I found a small pond in my village that is quiet and attracts wildlife. I can't wait to get my hands on an SA field guide.

Please, no one send me one! I can pick one up in Pretoria and will probably have one by the time one arrived from the states. Also, we have to pay hefty duties on packages received.

What I am very glad I had brought: Dr. Bronner's bar soap. I use it for EVERYTHING. I'm also to grateful to have brough several handkerchiefs (thanks mom!) and some bandanas.

Life here is such a contradiction in so many ways. And my time here is pushing my comfort zones in so many ways! I'm having loads of learning opportuntities! Anyone who knows me well knows I don't give a hoot how I look, much to Deanna's chagrin. :-)

Well, in SA, appearances are VERY IMPORTANT. S. Africans hold every esteem in proper dress. What is proper dress: dress shirts/ties/dress pants/jackets for guys; blouses, skirts, dresses, tights for women. Why is this a problem? This is the dustiest, driest, rockiest place I have ever been. You can't wear a pair of black shoes around the yard without having them coated in red dust all day. The red dust shows on black dress pants, etc.

And laundering? You HAND WASH everything with boiled water from an open flame. Ever checked the lable on your nice clothes? Ever see: dry clean only? So, what a contradiction: you SHOULD be wearing clothes suitable for the out of doors yet everyone walks around in their Sunday best.

I did have to buy a skirt to meet the chief, who was a no-show by the way! :-)

The other thing. If anyone else knows me well, they know I dislike idle chatter. What's the point? Well, everything in SA village life revolves around GREETING people. The most important interaction you can ever have with an African South African is to greet them. People are late to work (and acceptably so) for stopping to greet everyone in their village as they make way for work. And, once a day isn't enough. If you see your neighbor eight times a day, you have to formally greet them eight times a day. It's exhausting. So, I'm exhausted. :-)

What else. Back home in the States, we fence our animals. Here in SA, they fence their yards to keep out the animals. So you see these animals: cows and donkeys roaming the streets lookiing for food. The villagers fence their yards to keep out the animals. It doesn't make sense to me.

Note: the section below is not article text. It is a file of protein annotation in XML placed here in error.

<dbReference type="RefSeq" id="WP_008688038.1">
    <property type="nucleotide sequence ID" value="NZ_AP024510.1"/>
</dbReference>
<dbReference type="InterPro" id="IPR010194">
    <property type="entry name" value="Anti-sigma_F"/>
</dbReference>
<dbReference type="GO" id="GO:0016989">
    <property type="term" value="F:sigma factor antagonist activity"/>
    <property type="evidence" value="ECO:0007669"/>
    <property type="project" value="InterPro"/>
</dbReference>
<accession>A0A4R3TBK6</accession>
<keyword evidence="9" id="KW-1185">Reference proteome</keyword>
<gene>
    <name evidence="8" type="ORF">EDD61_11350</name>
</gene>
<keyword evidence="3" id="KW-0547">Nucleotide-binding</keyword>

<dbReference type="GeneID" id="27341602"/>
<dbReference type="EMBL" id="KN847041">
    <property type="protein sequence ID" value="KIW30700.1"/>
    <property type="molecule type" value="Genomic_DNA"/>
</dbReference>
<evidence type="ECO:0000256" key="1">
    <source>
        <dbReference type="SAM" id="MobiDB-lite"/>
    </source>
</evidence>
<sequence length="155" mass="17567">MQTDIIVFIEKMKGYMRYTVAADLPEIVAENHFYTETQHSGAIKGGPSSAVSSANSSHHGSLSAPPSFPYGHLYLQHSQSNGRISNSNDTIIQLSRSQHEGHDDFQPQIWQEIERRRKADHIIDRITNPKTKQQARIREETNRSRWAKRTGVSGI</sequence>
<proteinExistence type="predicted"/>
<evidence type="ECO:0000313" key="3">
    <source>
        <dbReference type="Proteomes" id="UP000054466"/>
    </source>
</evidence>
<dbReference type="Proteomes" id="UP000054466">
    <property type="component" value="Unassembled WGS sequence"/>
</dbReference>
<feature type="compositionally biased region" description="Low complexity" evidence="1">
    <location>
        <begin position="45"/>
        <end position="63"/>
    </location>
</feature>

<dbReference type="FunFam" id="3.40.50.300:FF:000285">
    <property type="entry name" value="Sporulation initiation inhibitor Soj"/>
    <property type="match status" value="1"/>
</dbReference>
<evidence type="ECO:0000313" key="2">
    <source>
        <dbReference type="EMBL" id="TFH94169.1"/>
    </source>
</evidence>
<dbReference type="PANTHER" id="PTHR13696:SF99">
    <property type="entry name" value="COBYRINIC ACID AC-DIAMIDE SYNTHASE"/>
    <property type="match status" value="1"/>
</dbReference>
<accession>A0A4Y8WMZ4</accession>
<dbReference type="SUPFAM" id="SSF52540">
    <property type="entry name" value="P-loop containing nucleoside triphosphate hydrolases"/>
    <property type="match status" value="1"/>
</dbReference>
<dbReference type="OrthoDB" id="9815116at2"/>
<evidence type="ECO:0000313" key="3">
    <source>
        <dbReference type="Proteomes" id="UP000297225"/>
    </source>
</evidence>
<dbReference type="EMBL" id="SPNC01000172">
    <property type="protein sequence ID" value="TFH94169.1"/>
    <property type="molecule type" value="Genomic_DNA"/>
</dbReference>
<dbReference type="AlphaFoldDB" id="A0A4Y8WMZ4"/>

S. African African women love to work. They always work. My Mma, I catch her everyday sweeping the yard. What is wrong with this? The yard is nothing but red dirt. So she sweeps the yard of red dirt. I don't know why, other than African women love to work.

I hoard my candy (PC training is like any other business setting I've ever been in: they slam you with candy hoping you can sit through 8 hours of nonsense) and carry it home to a little girl that has stolen my heart. Her name is Dimakatso and she is 9 years old. She is the best Sestswana teacher i have and she follows me everywhere. I found out last night tho, that my Mma and Mmagogoho (grandmother) want candy just as much, so I'll have to spread the sweet around a bit.

We're going on a trip to J-burg this Saturday to see the Apartheid Museum. Rumor has it that we'll be in a shopping mall as well.

I currently make 100 rand a week as a "walk around" allowance, but learned today that I'll make 2, 500 rand per month when I move to my permanent site.

The stars here at night are magnificent. I think I can see a band of the Milky Way but don't know enough about the stars to know if this is indeed possible, or if I'm seeing smoke from the cooking fires. :-) Regardless, it takes my breath away to see them and I almost cry.

Believe it or not, I was teaching English grammar to African children in grades 4, 5, and 6 today. None of them knew what a woolly worm was and I'm not sure they grasped my description. I miss woolly worms.

More than one person has commented about my "southern accent." I never think of myself as having an accent, but guess I do.

I'd better skiddattle. I'm using the Internet when I'm not supposed to. (It's not my turn.)

Love to you all, thanks for posting, will be in touch, k


  1. Hey girlfriend. Thanks for that post. I LOVED it! I love hearing about your host family. When you get restationed, will you live with a family then, or have your own place? Did Tammy tell you she got married on August 3rd? Her and Gary got married in Kill Devil Hills (Outer Banks), North Carolina while on vacation!! I'm giving her a backyard reception on Sept. 5th. Wish you could come :( Love, Nancy

  2. It is so GOOD to hear from you, and you really sound content and happy. What a blessing that is.

    I have found the approximate site of Bela Bela on the map. Also read a bit about Warmbad, which is also called Warmbath because of the hot springs. Probably a very nice place to visit.